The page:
9. Ed, there's a forthcoming Turning Wheels article about the #5 '64 Hawk raced at Bonneville and R3 history in general. In that will be details as to how the A-series were built with Winfield cams. After Bonneville, the plan was to run them at the NHRA Nationals. By this time Studebaker had released specs for the production R3 engines and so to be legal for NHRA, the race cars had to take out the Winfield cams and swap them for the production Studebaker cams. This account is from the guy who was there as it happened. jack vines
  10. For true, Brad; a more current best science cam, such as your 279-degree Comp Cams is very different in most respects than the 1950s Studebaker cam grinds. FWIW, the original A-series prototype engines were built with Winfield cams. Studebaker Engineering decided they were too intense and too noisy for the production B-series engines. The 276-degree cam chosen for the production engines has much milder ramps and produced less power. Also, the Comp Cams getting .579" lift in 279 degrees indicates a much more intense rate of lift than the OEM .406" lift in 276 degrees. Intake and exhaust manifolds influence how a given cam feels and behaves. The OEM Studebaker iron dual plane intake and exhausts help to tame cam duration. The same cam run with a single plane intake and custom four tube exhaust headers feels and sounds quite different. Congrats on that 405hp in a package which will fit under an Avanti hood and look mostly original. Those two are not easy, as many have discovered. jack vines
  11. And only the engine number. All the '62-'64 Studebaker V8 blocks are functionally identical. A truck or a Lark will have the same block. As to the value, yes, on a 100-point restoration, having the correct "number-matching" block would add some value at resale. For the average Avanti, it makes no difference. jack vines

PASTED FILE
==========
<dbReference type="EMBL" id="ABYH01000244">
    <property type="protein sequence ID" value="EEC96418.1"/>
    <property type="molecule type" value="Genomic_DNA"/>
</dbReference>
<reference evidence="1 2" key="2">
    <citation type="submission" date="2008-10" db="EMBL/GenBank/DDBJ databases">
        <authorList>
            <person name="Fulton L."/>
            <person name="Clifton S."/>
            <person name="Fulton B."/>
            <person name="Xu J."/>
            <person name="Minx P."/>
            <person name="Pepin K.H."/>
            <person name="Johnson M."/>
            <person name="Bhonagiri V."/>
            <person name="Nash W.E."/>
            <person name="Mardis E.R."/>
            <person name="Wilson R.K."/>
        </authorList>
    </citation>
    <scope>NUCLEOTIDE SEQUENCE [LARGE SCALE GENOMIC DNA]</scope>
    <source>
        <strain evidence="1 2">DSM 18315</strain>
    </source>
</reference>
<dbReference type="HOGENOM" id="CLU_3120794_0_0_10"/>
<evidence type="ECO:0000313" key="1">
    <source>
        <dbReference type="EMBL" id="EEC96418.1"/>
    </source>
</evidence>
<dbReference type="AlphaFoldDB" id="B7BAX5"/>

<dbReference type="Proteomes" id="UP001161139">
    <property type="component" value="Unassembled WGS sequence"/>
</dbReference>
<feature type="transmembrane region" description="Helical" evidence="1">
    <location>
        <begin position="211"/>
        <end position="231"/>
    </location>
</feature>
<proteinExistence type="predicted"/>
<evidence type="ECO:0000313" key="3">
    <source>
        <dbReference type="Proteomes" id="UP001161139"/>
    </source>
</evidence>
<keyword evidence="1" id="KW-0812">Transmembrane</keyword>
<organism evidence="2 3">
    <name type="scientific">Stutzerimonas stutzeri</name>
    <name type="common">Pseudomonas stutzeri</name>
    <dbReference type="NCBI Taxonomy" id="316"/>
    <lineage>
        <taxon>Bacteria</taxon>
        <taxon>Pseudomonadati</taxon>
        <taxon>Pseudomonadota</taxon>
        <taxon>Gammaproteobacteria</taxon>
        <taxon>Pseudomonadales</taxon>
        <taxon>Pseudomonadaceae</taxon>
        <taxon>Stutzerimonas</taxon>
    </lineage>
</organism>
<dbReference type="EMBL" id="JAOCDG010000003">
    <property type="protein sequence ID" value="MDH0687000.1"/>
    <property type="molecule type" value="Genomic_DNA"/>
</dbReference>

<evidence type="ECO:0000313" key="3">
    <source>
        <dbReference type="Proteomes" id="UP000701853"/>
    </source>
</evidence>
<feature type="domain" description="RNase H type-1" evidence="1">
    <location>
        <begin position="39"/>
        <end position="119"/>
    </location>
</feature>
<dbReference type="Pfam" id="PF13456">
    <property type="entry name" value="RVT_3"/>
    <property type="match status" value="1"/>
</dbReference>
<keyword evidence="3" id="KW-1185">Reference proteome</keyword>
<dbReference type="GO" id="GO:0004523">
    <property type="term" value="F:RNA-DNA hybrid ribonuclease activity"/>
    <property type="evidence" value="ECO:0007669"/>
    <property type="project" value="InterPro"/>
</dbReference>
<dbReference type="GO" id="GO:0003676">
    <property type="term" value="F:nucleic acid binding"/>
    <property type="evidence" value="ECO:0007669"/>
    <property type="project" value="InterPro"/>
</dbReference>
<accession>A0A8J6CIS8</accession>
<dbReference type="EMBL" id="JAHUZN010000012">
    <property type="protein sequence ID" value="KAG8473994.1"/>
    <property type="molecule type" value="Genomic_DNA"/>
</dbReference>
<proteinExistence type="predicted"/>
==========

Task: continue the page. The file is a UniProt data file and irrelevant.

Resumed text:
12. The production R3 cam is 276 degrees duration. To make best use of it in a modified stock head requires a custom intake manifold, R3 airbox, professional porting, larger intake valves and the R3 exhaust system. Even with that, the increased power will be mostly above 4,000 RPM. If one is going to use the OEM iron intake manifold, the 260 degree R2 cam or the 266 degree R2+ cam is usually a better choice. jack vines
  13. No, Ed, they weren't overlooked; those were prototype California hot rods; no two were alike and have little resemblance to production R3 engines. The "World's Fastest Production Car" fable will be with us forever. Those who were there in the day know and have reported there was nothing "production" about those cars. They were hand-built race cars. How did the United States Auto Club certify the Avanti R-3 as completely stock? The engine hadn't yet gone into production, but since Studebaker, STP and Paxton were paying USAC to be there, "stock" was whatever Andy said it was. Just one of several examples; when the R3 actually went into production, Studebaker Engineering refused to use the Winfield camshaft design from the race engines. They determined it would be too noisy and too short-lived for a production car. FWIW, several of the modifications used in those "A" engines were submitted to the Pure Stock Muscle Car Drag Race Tech Committee for their approval to use in PSMCDR competition. They were unanimous, "Factory race team prototypes are not stock cars. If it didn't come down the production line available for general sales, don't bring it to race." jack vines
  14. Ed, we're going to have to agree to disagree on this one. If it doesn't have the larger valves and intake ports, it's not an R3. jack vines
  15. I've never noticed single plane intakes being worse in colder climates. Are we confusing blocking off the exhaust crossover heat in the intake? In any case, the R2 intake gaskets already restrict the exhaust crossover passage. Studebaker Engineering thought the tradeoff necessary. jack vines